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admit America authority become bill body brought Burke called cause character charges Colonies Commons conduct Congress consider Constitution course Court Crown defendant duty effect election empire England English equally established existence express fact feeling followed force gentlemen give given grant ground hands Hastings honorable House House of Commons human important interest judge justice land less liberty look Lords maintain matter means measures ment mind nature necessary never North object once opinion original PAGE Parliament party passed persons political present principle proposed protection question reason regard representative resolution respect Senate slave slavery South Carolina speech spirit stand taken things thought tion trade true Union United votes whole wish
Page 221 - ... as limited by the plain sense and intention of the instrument constituting that compact, as no farther valid than they are authorized by the grants enumerated in that compact; and that in case of a deliberate, palpable, and dangerous exercise of other powers, not granted by the said compact, the states, who are parties thereto, have the right, and are in duty bound, to interpose, for arresting the progress of the evil, and for maintaining within their respective limits the authorities, rights,...
Page 249 - When my eyes shall be turned to behold for the last time the sun in heaven, may I not see him shining on the broken and dishonored fragments of a once glorious Union; on states dissevered, discordant, belligerent; on a land rent with civil feuds, or drenched, it may be, in fraternal blood!
Page 15 - ... through a wise and salutary neglect, a generous nature has been suffered to take her own way to perfection; when I reflect upon these effects, when I see how profitable they have been to us, — I feel all the pride of power sink, and all presumption in the wisdom of human contrivances melt, and die away within me. My rigor relents. I pardon something to the spirit of liberty.
Page 249 - States dissevered, discordant, belligerent; on a land rent with civil feuds, or drenched, it may be, in fraternal blood! Let their last feeble and lingering glance rather behold the gorgeous ensign of the republic, now known and honored throughout the earth, still full high advanced, its arms and trophies streaming in their original lustre, not a stripe erased or polluted, nor a single star obscured, bearing for its motto, no such miserable interrogatory as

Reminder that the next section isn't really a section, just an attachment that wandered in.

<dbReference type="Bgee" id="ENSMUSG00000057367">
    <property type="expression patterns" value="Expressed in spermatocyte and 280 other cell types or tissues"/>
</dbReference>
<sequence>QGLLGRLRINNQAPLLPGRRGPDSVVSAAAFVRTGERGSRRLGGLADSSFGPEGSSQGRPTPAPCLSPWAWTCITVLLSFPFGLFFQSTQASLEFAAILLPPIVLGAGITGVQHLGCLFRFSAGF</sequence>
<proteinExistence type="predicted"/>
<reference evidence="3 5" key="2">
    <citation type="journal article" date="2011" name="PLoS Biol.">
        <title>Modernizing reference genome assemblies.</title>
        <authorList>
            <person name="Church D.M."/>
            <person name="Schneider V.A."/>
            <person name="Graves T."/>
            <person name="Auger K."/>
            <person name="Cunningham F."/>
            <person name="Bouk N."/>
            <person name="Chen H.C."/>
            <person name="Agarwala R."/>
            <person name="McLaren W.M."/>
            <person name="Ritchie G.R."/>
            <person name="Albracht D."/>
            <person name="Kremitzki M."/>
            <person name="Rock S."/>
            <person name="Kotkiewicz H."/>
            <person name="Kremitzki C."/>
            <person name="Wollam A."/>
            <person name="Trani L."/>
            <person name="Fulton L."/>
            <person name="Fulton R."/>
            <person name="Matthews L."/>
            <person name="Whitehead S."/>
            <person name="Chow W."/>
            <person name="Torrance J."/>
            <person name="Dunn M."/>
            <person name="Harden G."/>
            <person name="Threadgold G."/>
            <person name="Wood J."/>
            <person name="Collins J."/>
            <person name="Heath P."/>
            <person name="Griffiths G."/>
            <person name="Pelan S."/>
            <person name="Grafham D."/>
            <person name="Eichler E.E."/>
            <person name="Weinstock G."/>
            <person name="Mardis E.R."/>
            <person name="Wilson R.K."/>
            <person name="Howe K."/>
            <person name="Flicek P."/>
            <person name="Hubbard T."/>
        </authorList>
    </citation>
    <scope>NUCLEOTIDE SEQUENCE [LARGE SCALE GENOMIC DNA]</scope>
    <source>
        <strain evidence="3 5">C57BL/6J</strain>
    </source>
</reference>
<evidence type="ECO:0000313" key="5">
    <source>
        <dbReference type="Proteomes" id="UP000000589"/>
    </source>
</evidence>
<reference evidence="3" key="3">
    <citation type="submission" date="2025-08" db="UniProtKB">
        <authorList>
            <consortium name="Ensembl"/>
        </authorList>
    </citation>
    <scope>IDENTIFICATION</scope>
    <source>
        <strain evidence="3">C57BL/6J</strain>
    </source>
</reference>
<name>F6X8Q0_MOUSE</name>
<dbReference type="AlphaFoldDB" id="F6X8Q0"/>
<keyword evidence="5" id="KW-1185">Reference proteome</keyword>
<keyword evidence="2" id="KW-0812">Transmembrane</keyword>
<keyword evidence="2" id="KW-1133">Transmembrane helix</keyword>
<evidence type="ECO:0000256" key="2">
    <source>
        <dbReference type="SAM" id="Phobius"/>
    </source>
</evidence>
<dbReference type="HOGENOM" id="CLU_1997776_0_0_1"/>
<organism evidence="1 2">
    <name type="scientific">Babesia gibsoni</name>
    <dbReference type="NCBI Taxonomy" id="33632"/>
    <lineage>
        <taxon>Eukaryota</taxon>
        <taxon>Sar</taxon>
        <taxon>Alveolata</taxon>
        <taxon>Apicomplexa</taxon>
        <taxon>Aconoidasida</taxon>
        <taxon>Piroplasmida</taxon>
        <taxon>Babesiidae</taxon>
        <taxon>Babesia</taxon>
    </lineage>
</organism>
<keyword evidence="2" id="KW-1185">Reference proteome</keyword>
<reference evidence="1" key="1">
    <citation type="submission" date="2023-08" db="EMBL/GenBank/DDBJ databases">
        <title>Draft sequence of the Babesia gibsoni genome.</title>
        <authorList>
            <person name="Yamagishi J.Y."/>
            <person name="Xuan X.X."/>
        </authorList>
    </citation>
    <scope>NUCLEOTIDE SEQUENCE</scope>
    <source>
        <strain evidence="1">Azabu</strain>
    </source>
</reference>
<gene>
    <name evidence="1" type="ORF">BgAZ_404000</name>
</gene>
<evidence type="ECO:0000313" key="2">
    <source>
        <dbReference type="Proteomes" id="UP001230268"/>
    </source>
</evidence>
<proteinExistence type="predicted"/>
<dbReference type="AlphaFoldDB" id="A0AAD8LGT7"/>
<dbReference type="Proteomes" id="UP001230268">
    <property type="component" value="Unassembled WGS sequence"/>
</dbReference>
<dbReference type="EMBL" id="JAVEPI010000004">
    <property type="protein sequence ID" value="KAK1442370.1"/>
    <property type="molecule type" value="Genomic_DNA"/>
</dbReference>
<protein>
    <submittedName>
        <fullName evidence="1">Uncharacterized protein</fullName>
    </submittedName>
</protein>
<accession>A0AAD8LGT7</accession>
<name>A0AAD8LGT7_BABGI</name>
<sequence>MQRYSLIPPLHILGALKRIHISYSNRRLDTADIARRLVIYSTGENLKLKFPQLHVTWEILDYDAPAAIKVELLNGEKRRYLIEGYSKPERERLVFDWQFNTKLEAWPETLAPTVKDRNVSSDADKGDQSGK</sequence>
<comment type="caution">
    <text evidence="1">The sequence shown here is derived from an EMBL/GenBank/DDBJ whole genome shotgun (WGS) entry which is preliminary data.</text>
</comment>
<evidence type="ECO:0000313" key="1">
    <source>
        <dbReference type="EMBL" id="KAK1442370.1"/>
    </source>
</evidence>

Page 79 - If I were an American as I am an Englishman, while a foreign troop was landed in my country, I never would lay down my arms — never, never, never!
Page 15 - Neither the perseverance of Holland, nor the activity of France, nor the dexterous and firm sagacity of English enterprise, ever carried this most perilous mode of hardy industry to the extent to which it has been pushed by this recent people ; a people who are still, as it were, but in the gristle, and not yet hardened into the bone of manhood.
Page 106 - ... to dive into the depths of dungeons; to plunge into the infection of hospitals; to survey the mansions of sorrow and pain; to take the gauge and dimensions of misery, depression, and contempt; to remember the forgotten, to attend to the neglected, to visit the forsaken, and to compare and collate the distresses of all men in all countries.
Page 73 - ... directors of the great movement of empire, are not fit to turn a wheel in the machine. But to men truly initiated and rightly taught, these ruling and master...
Page 106 - I cannot name this gentleman without remarking that his labours and writings have done much to open the eyes and hearts of mankind. He has visited all Europe, — not to survey the sumptuousness of palaces, or the stateliness of temples ; not to make accurate measurements of the remains of ancient grandeur, nor to form a scale of the...
Page 249 - I have not allowed myself, sir, to look beyond the Union to see what might lie hidden in the dark recess behind. I have not coolly weighed the chances of preserving liberty when the bonds that unite us together shall be broken asunder. I have not accustomed myself to hang over the precipice of disunion to see whether, with my short sight, I can fathom the depth of the abyss below...